Today, we have the pleasure of interviewing two prolific and highly successful authors, Jeffery Wilson & Brian Andrews. Both Jeff and Brian are navy veterans (thank you to both gentlemen for their service). Among many great works they’ve teamed up to write, they have coauthored a #1 bestselling series, Tier One.
Brian Andrews is a nuclear engineer who served as an officer on a fast-attack submarine in the Pacific. He is a Park Leadership Fellow, has a master’s degree in business from Cornell, and holds a psychology degree from Vanderbilt. In addition to his works with Jeff he is the author of The Think Tank series and the explosive, bestselling Sci-fi thriller, Reset. Brian lives in Tornado Alley with his wife and three beautiful daughters
Jeff Wilson has worked as an actor, a firefighter, a paramedic, a jet pilot, a diving instructor, a Naval Officer, and a Vascular and Trauma Surgeon. He served in the Navy as a combat surgeon, deploying with the Marines and later with an East Coast based SEAL Team as part of a Joint Special Operations Task Force. He is the award-winning author of three supernatural thrillers, Fade to Black, The Donors, and The Traiteur’s Ring as well as the recent faith based, inspirational war time novel War Torn, which he wrote as part of his work with a men’s military ministry. Jeff and his wife, Wendy, are Virginia natives who, with their four children now live in Southwest Florida.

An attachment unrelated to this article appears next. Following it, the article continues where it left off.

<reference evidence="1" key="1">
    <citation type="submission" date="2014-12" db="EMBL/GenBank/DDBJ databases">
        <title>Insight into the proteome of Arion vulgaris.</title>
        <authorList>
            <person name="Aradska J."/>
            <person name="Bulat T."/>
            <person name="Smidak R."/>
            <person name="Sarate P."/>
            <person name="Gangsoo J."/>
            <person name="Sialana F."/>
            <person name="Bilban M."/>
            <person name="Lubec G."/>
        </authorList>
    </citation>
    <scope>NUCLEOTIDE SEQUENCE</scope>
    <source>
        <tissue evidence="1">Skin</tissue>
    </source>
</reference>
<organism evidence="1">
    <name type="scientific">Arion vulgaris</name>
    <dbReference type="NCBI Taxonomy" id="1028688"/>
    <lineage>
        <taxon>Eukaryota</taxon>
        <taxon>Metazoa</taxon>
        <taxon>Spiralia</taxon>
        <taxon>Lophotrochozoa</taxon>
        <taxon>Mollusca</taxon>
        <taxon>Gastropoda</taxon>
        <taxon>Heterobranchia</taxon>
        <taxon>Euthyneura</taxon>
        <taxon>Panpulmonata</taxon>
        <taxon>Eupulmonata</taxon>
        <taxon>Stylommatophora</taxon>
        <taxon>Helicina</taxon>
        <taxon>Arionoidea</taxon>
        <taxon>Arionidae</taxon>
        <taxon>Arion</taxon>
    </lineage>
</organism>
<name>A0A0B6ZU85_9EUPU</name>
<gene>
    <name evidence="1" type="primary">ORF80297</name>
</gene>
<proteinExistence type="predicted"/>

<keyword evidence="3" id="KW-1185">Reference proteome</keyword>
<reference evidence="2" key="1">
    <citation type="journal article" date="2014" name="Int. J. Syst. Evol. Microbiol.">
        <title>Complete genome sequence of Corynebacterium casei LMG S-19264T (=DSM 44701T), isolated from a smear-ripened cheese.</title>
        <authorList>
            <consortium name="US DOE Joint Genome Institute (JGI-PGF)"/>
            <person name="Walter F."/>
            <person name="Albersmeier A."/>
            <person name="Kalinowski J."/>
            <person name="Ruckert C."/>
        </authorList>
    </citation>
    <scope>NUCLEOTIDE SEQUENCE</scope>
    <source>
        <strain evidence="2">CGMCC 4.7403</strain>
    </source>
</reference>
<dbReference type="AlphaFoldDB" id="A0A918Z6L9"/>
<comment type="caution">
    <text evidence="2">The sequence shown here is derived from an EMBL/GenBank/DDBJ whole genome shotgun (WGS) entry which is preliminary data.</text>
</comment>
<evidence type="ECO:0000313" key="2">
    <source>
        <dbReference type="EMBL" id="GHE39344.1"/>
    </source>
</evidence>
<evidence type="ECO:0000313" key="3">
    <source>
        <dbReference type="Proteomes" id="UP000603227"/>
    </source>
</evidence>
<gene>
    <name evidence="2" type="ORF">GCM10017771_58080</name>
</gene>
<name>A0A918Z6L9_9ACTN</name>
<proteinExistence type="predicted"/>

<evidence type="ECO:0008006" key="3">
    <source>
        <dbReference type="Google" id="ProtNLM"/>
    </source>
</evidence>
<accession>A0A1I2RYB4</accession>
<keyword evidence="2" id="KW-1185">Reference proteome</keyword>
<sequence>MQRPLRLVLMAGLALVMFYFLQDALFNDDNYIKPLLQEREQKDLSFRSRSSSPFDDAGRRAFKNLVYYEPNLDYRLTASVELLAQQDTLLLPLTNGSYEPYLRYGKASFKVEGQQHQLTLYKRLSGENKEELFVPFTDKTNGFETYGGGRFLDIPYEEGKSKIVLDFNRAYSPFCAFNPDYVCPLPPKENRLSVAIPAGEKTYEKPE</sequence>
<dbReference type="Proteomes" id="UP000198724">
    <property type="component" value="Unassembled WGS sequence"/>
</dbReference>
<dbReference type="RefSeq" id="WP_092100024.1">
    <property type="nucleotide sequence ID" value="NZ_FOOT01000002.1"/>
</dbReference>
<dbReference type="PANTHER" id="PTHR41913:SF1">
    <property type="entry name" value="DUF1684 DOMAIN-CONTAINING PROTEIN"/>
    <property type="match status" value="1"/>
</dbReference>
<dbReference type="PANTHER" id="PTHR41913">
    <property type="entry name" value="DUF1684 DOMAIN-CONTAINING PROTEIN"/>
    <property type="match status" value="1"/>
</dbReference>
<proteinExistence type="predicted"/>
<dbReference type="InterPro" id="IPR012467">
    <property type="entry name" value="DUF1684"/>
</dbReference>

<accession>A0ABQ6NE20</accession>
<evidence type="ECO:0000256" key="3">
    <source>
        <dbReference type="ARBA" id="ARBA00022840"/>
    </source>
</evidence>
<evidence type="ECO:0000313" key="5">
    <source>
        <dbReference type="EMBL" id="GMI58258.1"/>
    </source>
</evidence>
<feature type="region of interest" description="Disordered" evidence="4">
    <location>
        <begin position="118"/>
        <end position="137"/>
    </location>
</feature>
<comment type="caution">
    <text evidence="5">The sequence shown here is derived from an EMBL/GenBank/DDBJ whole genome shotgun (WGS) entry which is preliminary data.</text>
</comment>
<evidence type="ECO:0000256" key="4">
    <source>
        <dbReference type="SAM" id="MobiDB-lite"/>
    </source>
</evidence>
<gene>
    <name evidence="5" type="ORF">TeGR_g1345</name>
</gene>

Thriller Magazine: Your Tier Ones series has been wildly successful, and it’s exciting to see that the 5th novel will soon be releasing! What is some of the inspiration for the series, and how did you guys go about creating it?
JEFF: The inspiration for the Tier One series, like for all of our books, was real life. Brian and I have both had the honor to serve our country in the United States Navy, and we have served beside some amazing men and women who were the real life inspiration for many of the characters in the Tier One series. For sure, there are close friends who we know see some of themselves and their stories in our pages. From the start, Brian and I have been committed to telling the story of the Ember Team in a way that shows the real world personalities, and the strengths and weaknesses and the sacrifices, of the real Heroes that guard our nation. Our work is fiction, and we work tirelessly to protect the OPSEC of those we still know out there on the pointy tip of the spear, but in the characters and relationships we find the opportunity to show what the world is really like. Our goal is always that when our friends in the community read our work they’ll say, “Yeah, that’s what I would have done.”
As for how our co-author partnership got started, well Brian begged and begged to work together and I finally relented. Is that how you remember it, Brian?